Hey, look who's back!
Christmas came early for...well...whomever is a proponent of OSHA's Emergency Technical Standard (ETS) for vaccine mandates.
Quick disclaimer. At Road Dog Jobs we don't write about medical advice. We don't write about political implications.
We talk construction labor, and today we're just looking at how the re-established ETS will impact the construction labor market - and what you can be doing about it.
We should also note that litigation around the ETS is far from over.
Several hurdles remain including the possibility of the Supreme Court reinstating the stay in the near term.
Regardless, if you haven't really looked at the impact of the ETS and how to deal with it, now is the time.
The impact on construction will be greater than most industries.
As an industry construction's vaccination rates lag the general public. This means that about half the workforce is going to need to be tested on a weekly basis.
The qualifier here is that the mandate only applies to companies with over 100 employees.
There are about 867,000 construction companies in the United States. With employment at about 7.5 million people, the average construction company has 8.7 employees.
So there will be also lots of construction companies that will not meet the 100 employee level required to implement the mandate.
If you're one of these companies below 100 employees and you have decided not to implement the vaccine mandate and testing, this could be seen as advantage for you.
There will be lots of people in the workforce who will see these non-mandate, non-testing jobs positively and it may just open up more labor to your jobs.
For those companies with over 100 employees, however, things could get interesting.
What happens to labor availability?
We know that labor is going to be scarce as we head into 2022. We're at record lows for the number of available tradesmen in the industry.
The ETS will further complicate the labor situation.
The biggest labor challenge will be for any company or site owner that has decided mandate the vaccine without the testing option.
These companies and sites are in the red zone for labor availability challenges and will need to keep pay rates high to compensate.
For the sites that will allow testing, the ETS will be still a short term disruptor in the best case scenario.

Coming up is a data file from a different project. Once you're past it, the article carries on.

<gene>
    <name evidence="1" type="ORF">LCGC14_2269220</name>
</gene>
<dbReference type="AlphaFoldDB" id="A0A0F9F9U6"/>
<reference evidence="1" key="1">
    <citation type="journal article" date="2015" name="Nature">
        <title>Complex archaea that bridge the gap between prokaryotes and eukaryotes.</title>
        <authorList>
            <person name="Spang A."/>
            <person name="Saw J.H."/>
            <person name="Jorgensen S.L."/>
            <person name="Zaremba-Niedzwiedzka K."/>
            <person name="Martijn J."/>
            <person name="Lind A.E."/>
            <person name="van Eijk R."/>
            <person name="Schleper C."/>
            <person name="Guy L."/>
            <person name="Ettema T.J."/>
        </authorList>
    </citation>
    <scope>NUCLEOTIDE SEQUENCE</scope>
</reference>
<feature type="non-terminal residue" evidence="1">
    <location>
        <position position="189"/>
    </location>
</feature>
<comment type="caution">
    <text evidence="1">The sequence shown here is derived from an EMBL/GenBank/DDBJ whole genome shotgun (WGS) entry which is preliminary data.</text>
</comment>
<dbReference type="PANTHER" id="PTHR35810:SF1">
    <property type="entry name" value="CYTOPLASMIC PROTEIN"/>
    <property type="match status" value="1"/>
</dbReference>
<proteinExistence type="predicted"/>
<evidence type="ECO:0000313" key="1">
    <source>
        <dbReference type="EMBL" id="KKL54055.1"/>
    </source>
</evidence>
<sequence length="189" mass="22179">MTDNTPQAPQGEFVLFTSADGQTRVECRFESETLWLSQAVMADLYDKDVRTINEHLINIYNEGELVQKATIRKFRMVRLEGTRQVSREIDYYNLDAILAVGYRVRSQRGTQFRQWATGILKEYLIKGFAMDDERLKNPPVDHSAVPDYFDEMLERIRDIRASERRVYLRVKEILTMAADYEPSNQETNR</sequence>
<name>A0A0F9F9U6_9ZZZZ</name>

The testing will be disruptive and lead to disputes on sites that otherwise would have never materialized - and we expect that turnover will be higher during the ETS implementation period.
Keep in mind that the ETS in its current iteration will be up for re-evaluation in April. At this time OSHA will decide to extend the ETS for 6 months, withdraw it, or make it permanent.
We'll leave it to you to decide which scenario to plan for. Here's a hint, though - if the courts don't throw this out, OSHA sure won't either.
What to do about it?
Managing labor in 2022 will require a different skill set. It will require more detailed planning for availability challenges and higher turnover.
The companies that win in 2022 will build more contingencies into their labor planning.
1. Check your pay rates. Are you competitive with the industry? You can reach out to us and we can help you figure that out. Low pay rates are going to be the first projects to get hit by labor availability challenges.
2. Hire more people than you'll need. Competition for people will be fierce. People will get job offers and no show and the last minute. Or they'll hear about higher pay down the street and drag up. Get ahead of these problems by building a margin of error into your hiring plans.
3. Plan your testing program. Nothing frustrates people more than a disorganized, poorly planned, chaotic scene that makes getting on site difficult. The better planned your testing, the better you'll mitigate turnover issues.
Communicate to your people, pay them right, plan ahead and you'll put yourself in a good position for 2022. We'll have more info and analysis coming as this situation develops.